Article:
Somewhere near Gironville, 4/22/1918

Dear Em

 

I suppose you will say, “About time.” Or will I blame you very much, for it has been quite a few days since Ive sent you a letter, and that one, if I remember right, was very short. To start with I am very well and have been ever since my last letter. Received quite a few letters in the last three days among which was your four letters dated Mar. 16, 20, 24, and 26, and one from Lena. I have answered Lena’s and it seems as though all I do latly is write. Seventeen letters to answer keeps a fellow pretty well occupied in his spare moments beleive me.

 

I am going to answer your four letters in this one hoping that this will be agreeable to you. I got a letter off to Madge last night, and addressed it to 103 Rutherford Ave, which is doing pretty well for me, how about it? Was very glad to hear of your good luck in getting into Plants, for Ive heard that the help out there is given every consideration for accomadation and amusments.

 

Who are the chosen few, pray, that the letters are turned over to. Say Em you’re there when it comes to composing letters. You may think you have an idea how interesting they are getting to me, but I don’t think you will ever realize fully how much I am appreciating them of late. Of coarse you know that we are up here again where you wake up with a roar, get your mess with a roar, and where we are roared to sleep, and, as the French men say “It is noising.” When really it is nothing. This is Monday the 22nd and Im writing so don’t get me mixed up in the news that was printed Sunday. Get me.

 

Did you enjoy your dance at Hibernian Hall that you said you was going to. You also mention in the same letter, of rain you was getting, and I want to say that all we have been getting latly is rain. Yes Em Miss Gorey was right when she said I was a tall thin boy. I wonder what she would say if she saw me now. One safe bet is that she wouldn’t know me, but I’d know her all right. More speed to where Daddy goes when he goes out.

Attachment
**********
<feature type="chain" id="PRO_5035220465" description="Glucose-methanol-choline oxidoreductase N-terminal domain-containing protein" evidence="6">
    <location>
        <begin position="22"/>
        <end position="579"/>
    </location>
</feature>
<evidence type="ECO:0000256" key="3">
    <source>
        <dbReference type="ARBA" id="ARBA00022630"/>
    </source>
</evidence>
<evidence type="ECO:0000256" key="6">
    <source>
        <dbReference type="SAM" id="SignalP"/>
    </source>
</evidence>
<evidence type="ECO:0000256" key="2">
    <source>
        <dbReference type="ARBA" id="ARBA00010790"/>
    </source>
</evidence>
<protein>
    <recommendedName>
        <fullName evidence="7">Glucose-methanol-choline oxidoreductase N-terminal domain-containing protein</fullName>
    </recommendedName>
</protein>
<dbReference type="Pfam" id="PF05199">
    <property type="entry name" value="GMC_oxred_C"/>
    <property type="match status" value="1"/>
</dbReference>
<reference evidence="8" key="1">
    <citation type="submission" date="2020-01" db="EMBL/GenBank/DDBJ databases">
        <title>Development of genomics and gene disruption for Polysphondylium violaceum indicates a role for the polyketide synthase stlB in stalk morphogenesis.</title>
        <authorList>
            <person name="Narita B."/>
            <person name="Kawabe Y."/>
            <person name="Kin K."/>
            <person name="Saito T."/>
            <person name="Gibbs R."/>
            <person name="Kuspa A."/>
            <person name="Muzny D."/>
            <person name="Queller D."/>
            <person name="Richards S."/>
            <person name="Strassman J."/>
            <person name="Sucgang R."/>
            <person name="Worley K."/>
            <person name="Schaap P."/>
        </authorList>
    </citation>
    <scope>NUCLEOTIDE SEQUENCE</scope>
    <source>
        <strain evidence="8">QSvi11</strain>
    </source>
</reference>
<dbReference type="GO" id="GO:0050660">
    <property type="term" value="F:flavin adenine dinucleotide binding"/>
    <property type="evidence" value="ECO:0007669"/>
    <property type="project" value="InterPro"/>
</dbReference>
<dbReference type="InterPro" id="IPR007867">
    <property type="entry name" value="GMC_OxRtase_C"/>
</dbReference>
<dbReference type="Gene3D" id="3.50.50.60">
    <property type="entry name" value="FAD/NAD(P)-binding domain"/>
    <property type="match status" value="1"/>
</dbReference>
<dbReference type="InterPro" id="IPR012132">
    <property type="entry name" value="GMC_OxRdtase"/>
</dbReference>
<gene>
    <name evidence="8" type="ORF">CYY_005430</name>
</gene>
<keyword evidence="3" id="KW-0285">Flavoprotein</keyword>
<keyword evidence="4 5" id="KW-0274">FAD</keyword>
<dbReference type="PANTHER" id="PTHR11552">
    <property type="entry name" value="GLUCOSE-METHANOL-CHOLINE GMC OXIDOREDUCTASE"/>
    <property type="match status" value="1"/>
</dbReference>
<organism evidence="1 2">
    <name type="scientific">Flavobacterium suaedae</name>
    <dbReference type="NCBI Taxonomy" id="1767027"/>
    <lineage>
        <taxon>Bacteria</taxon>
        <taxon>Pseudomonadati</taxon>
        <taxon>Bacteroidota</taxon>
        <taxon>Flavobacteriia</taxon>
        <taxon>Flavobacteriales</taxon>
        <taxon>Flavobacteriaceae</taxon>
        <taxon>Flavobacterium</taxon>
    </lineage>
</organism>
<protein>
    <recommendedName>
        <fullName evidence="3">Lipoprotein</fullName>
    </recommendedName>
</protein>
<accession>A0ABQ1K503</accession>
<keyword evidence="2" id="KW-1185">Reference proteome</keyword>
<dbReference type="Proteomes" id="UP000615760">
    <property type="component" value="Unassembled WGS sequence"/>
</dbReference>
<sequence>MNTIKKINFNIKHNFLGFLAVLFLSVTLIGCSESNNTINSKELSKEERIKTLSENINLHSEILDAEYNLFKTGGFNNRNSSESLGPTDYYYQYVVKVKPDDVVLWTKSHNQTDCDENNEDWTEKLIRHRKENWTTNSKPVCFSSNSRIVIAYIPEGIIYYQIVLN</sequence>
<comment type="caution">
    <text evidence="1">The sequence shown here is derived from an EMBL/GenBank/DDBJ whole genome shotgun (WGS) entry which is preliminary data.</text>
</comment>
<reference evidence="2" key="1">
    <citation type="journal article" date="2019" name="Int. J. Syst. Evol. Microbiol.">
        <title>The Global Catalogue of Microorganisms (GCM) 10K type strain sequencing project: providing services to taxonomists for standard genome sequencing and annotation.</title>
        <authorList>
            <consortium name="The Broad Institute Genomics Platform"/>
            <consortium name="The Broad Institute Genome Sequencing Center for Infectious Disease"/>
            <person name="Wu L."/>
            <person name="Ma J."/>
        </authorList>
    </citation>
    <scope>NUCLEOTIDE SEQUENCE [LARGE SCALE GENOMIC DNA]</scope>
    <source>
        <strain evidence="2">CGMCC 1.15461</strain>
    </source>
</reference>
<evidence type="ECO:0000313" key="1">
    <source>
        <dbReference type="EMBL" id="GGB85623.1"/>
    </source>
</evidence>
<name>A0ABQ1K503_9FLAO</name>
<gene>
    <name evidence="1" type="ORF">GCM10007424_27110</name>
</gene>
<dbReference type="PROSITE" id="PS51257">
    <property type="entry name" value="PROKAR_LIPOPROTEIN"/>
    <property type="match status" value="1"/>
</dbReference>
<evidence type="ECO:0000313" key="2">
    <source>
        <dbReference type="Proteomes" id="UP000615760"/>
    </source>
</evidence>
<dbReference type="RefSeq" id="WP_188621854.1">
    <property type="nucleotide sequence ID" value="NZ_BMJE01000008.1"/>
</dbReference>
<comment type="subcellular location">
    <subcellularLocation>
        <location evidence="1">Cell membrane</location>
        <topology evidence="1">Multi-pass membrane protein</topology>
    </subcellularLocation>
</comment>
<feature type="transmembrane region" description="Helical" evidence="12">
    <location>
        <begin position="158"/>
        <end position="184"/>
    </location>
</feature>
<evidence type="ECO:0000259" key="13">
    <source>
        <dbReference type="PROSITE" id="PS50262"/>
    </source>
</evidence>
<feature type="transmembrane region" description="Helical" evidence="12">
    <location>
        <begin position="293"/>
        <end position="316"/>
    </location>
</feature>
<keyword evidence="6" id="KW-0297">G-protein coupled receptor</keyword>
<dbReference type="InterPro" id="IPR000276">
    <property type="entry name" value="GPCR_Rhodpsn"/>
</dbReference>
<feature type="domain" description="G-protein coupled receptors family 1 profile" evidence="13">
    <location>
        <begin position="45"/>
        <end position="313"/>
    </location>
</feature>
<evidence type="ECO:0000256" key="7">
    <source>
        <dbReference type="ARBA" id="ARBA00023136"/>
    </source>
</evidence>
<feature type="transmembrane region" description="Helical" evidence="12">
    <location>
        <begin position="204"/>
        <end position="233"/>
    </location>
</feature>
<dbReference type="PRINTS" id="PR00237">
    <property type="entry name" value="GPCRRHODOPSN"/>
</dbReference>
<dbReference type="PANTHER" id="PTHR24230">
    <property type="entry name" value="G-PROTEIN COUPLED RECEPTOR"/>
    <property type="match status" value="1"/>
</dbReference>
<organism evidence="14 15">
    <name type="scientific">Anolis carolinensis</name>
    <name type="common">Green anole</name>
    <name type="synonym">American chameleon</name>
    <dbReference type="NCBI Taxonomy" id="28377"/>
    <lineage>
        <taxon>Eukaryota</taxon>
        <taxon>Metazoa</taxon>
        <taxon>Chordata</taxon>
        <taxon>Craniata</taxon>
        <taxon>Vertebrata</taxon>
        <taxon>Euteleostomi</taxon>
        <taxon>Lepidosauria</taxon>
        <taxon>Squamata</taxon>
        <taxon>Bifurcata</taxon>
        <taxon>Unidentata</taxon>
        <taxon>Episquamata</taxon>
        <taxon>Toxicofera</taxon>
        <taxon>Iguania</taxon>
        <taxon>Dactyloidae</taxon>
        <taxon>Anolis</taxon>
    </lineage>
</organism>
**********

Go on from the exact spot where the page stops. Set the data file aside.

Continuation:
Lipsett has not returned to us yet. As for the draft men, they are arriving over here every day. Some of them are being used to fill up this very regiment. I agree with you Em, they will be there when their time comes, for they are Americans and will be shown every consideration, even if we are only volunteers.

 

I had no idea that I had written so much, but it only goes to show how many I must have received from you. That day light saving idea is an old one in France and our time changed Easter, also. OH you new kitchen! I remember when Pa said, “Aint it the dirtiest green you ever saw,” (Haw Haw). Instead of, I wonder how the table looks at home, its the kitchen wall now.

 

I received that last package you sent O.K. and it came in very handy. Ive got the face and shaving soap with me now. I hope Berts mother is settled in her new home now, and also feeling well. I hope Aunt Madge gets a letter from Tom about the same time mine arrives and Im sure she will enjoy it better. I suppose Mary and yourself have some great old talks riding to and from work? I wish you could send some of that sunshine you spoke of in your letter of Mar. 23 over here.

 

Talking of Easter and your new coat, makes me think. I dressed up a little that day myself. Said day happened along while we were on a four day hike from the last front. I attended church that day, and dressed for the occasion, which consisted of scraping the mud off my shoes and puttees, washing my face and hands and combing my hair. I thought of you folks at home that day and thought Id like to see the usual parade again this year.

 

That item in the paper about Bob Melvin is quite a get up, but he is a good fellow and deserves all that is coming to him. As for that vacation you speak of, I hope you all enjoy the one you take. Mine will come when the world gets hers. Here is hoping I don’t get one until then for a blighty as far as I can make out won’t taste good, and Id rather be in it with a whole freight and a few worries, than out of it as a convalescant and nothing on my mind but the clock.

 

There couldn’t have been any mail consigned to me on the ship you speak of for I think I drew all that I was intitled to. Hoping this finds you all well Ill close.

 

My best regards to all

Sam.

 

Samuel E. Avery Hdq. Co. 103rd Inf American Ex. Forces.

 

[Editor's Note: Easter Sunday occurred on March 31, 1918. It appears that Sam's unit celebrated Easter worship in advance during their march to Reynel. This was likely due to the limited number of Chaplains that had to widely circulate among many units. It was enough to simply recognize the Feast at all, never mind on the actual day.]

 

© Copyright 2009 by Richard Landers, All Rights Reserved. No reproduction without permission.

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